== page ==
More than 1 million Rotary members have donated their time and money to eradicate polio, and every year, hundreds of member’s work with health workers to vaccinate children in countries affected by polio. Rotary members work with UNICEF and other partners to prepare and distribute informational materials for people in areas that are isolated by conflict, geography, or poverty. They also mobilize to recruit fellow volunteers, assist in transporting the vaccine, and provide other logistical support.
Rotary has a growing list of public figures and celebrities who support our fight against polio, including Bill Gates, co-chair of the Bill & Melinda Gates Foundation; actresses Kristen Bell and Archie Panjabi; actor and wrestling superstar John Cena; supermodel Isabeli Fontana; Nobel Peace Prize laureate Archbishop Emeritus Desmond Tutu; action-movie star Jackie Chan; actor Donald Sutherland; boxing great Manny Pacquiao; pop star Psy; golf legend Jack Nicklaus; conservationist Jane Goodall; premier violinist Itzhak Perlman; Grammy Award winners A.R. Rahman, Angélique Kidjo, and Ziggy Marley; and peace advocate Queen Noor of Jordan. These ambassadors help Rotary educate the public about the disease and the fight to end polio for good.
German Rotary buzzing about bees – July 2019
By Henrik Thiele, a member of the Rotaract Club of Paderborn, Germany, and president of the Rotaract Germany Committee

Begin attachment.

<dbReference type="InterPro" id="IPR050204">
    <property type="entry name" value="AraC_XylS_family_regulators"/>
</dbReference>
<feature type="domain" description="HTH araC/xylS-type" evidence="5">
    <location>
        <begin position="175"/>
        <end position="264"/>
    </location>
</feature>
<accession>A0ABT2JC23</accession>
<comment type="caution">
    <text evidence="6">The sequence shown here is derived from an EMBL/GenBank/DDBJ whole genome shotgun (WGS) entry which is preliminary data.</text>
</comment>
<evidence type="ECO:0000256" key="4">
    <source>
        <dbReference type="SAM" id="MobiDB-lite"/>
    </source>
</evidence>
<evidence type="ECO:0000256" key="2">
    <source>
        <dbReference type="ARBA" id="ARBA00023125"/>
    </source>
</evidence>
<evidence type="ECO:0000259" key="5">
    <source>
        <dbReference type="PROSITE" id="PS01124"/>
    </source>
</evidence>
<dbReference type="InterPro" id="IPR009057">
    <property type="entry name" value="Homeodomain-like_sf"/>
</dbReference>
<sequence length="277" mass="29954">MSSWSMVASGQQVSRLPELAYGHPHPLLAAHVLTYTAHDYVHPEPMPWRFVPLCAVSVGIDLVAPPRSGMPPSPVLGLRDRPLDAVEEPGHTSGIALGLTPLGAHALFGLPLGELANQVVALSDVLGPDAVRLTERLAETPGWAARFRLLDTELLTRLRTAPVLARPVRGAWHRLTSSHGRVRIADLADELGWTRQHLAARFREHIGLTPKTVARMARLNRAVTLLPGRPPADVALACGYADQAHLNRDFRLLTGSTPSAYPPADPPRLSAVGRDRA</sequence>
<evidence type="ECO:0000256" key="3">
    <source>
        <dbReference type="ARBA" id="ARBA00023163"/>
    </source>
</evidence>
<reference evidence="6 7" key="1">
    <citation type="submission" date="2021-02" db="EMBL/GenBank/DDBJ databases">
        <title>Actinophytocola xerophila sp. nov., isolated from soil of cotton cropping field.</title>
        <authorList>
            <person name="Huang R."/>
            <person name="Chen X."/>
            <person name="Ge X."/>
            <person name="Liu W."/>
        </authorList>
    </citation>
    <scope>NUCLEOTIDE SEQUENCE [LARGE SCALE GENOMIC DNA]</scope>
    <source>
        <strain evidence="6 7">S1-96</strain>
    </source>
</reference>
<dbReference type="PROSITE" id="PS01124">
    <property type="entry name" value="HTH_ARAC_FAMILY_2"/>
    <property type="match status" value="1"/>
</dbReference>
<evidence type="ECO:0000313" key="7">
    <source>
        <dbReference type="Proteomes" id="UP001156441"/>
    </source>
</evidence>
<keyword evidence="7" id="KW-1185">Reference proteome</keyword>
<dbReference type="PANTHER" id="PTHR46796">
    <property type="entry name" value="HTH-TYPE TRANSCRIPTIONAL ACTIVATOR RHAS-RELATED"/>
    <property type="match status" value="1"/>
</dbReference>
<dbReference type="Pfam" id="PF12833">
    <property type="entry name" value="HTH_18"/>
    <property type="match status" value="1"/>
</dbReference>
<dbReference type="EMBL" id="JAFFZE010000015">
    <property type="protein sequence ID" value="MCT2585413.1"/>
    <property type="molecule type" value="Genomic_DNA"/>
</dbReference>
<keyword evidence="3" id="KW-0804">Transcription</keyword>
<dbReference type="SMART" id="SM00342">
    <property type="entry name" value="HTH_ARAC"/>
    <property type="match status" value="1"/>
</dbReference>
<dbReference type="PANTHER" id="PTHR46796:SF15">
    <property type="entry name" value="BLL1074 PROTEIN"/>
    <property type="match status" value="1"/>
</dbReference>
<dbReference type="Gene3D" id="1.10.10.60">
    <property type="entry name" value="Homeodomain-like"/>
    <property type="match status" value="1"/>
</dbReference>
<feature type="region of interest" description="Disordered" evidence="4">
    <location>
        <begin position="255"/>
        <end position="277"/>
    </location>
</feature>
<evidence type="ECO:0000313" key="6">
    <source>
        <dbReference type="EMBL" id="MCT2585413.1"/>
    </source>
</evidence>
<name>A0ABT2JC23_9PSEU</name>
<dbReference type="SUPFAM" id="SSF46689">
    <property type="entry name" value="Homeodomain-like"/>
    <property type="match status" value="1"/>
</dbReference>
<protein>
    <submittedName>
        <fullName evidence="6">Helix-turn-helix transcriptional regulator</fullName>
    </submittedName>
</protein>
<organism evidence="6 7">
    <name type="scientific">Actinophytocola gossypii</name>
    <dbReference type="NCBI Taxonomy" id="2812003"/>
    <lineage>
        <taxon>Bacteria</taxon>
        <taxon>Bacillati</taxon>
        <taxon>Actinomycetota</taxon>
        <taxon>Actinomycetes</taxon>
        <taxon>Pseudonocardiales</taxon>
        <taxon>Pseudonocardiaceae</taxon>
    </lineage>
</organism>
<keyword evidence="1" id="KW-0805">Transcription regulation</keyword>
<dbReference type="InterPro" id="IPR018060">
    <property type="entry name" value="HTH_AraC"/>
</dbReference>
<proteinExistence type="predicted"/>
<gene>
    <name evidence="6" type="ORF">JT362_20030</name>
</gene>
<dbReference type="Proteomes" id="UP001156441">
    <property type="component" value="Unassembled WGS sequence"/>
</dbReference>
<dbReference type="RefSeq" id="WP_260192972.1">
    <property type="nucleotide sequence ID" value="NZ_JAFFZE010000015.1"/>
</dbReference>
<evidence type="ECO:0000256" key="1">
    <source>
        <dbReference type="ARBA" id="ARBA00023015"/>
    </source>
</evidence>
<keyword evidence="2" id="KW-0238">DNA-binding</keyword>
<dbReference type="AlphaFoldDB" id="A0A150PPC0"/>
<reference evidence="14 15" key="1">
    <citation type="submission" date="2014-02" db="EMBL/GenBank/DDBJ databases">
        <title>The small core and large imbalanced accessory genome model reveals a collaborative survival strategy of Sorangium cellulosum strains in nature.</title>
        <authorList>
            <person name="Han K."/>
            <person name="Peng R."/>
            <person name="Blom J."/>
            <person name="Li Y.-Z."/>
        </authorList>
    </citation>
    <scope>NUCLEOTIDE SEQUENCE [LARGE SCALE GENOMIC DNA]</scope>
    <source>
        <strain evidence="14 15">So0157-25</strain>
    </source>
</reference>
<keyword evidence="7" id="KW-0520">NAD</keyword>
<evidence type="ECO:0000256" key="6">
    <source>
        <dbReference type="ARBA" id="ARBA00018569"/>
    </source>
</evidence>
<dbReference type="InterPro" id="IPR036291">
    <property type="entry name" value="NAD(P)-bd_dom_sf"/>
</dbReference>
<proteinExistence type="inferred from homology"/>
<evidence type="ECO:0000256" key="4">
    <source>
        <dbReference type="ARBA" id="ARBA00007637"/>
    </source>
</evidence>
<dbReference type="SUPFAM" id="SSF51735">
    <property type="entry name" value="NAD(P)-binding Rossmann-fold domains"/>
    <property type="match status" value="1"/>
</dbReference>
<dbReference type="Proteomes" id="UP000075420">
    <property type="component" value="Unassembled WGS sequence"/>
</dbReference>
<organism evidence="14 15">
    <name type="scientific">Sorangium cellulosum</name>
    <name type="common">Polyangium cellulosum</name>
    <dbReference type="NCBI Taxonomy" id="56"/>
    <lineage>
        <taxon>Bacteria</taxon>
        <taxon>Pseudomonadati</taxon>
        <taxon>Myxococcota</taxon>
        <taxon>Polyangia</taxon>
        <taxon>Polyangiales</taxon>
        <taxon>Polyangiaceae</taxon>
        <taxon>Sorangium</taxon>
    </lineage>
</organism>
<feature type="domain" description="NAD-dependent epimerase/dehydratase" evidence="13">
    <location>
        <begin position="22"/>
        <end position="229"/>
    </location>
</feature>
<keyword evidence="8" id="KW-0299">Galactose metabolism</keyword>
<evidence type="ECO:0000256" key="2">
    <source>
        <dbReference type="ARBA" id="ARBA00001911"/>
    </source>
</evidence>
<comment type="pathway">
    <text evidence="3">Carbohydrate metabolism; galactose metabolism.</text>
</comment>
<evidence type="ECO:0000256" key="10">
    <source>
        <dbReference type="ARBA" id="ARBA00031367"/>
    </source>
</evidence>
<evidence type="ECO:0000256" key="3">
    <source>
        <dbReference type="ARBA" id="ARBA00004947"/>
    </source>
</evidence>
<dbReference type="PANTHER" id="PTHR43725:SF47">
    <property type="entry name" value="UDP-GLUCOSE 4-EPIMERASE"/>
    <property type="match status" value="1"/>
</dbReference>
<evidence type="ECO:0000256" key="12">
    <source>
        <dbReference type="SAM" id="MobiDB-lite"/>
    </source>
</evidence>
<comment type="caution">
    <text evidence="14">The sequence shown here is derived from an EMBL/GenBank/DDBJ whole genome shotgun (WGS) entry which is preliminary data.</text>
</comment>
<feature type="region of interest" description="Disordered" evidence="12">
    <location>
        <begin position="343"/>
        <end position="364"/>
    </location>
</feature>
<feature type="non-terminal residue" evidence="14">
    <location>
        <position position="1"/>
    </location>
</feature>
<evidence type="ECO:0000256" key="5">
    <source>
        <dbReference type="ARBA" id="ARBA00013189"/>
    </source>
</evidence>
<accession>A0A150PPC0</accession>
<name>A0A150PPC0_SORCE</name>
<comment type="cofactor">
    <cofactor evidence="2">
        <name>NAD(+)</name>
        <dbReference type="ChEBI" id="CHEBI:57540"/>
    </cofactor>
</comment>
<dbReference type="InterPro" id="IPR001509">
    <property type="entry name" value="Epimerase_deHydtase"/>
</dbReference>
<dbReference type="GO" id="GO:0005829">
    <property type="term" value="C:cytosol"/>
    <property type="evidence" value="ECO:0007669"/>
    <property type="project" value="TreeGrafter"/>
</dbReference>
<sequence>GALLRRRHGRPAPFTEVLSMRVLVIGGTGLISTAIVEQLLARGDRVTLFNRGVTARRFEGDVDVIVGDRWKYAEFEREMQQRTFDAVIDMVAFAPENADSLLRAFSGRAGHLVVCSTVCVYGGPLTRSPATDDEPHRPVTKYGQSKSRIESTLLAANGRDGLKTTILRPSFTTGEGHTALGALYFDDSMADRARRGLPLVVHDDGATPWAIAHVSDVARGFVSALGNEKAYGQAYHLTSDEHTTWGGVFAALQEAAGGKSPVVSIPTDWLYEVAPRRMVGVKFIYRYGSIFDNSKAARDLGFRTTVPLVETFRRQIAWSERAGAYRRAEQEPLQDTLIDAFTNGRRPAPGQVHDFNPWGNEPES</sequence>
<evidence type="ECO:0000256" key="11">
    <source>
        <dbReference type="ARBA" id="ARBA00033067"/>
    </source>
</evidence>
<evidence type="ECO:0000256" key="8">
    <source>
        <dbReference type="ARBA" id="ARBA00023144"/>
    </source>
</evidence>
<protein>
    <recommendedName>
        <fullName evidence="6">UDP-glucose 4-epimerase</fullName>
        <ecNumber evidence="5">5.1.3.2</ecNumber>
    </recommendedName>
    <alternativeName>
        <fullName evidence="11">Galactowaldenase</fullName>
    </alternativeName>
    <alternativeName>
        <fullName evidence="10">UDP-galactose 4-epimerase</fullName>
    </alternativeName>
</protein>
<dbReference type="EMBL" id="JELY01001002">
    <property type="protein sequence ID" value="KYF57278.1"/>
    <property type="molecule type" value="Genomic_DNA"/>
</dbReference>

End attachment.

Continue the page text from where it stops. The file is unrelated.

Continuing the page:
Recently, Rotaract clubs throughout Germany were looking for a signature project and decided to concentrate on the environment. After watching a Swiss documentary on bees, “More than honey,” one Rotaractor became passionate about focusing our attention on protecting these little superheroes. Did you know, for instance, that wild bees are responsible for pollinating more than 80 percent of our crops and wild plants? We can’t survive without them.
Most of the dangers to bees are man-made. Climate change, monotonous agricultural landscapes, and pesticides are just a few of the many reasons why our little yellow friends are dying in ever-increasing numbers.
With the project “BeeAlive” German Rotaractors began to support wild bees by building bee hotels, educating people about the threat to the bee population, and sowing wildflower meadows. All German Rotaract clubs participated, starting with the most northern club of Flensburg, which visited a beekeeper with their sponsor Rotary club. The southern-most Rotaract club in Germany, Kempten Allgäu, planted a meadow of more than 32,000 square feet for bees to pollinate.
The Bundessozialaktion (BuSo) project, as it is called in German, is divided into three parts:
All the Rotaract clubs in Germany worked together to education the population about bee mortality and the associated consequences for our environment, organizing theme days and informational events. We found many opportunities to cooperate with beekeepers’ associations and nature conservation associations. Efforts ranged from the Rotoract Club of Berlin organizing an online presentation that was promoted across the country, by Dr. Kaspar Bienefeld, a renowned scientist and professor in the field of insects and bees at the Humboldt University of Berlin, to the Rotaract Club of Rheda Wiedenbrück holding a local fair.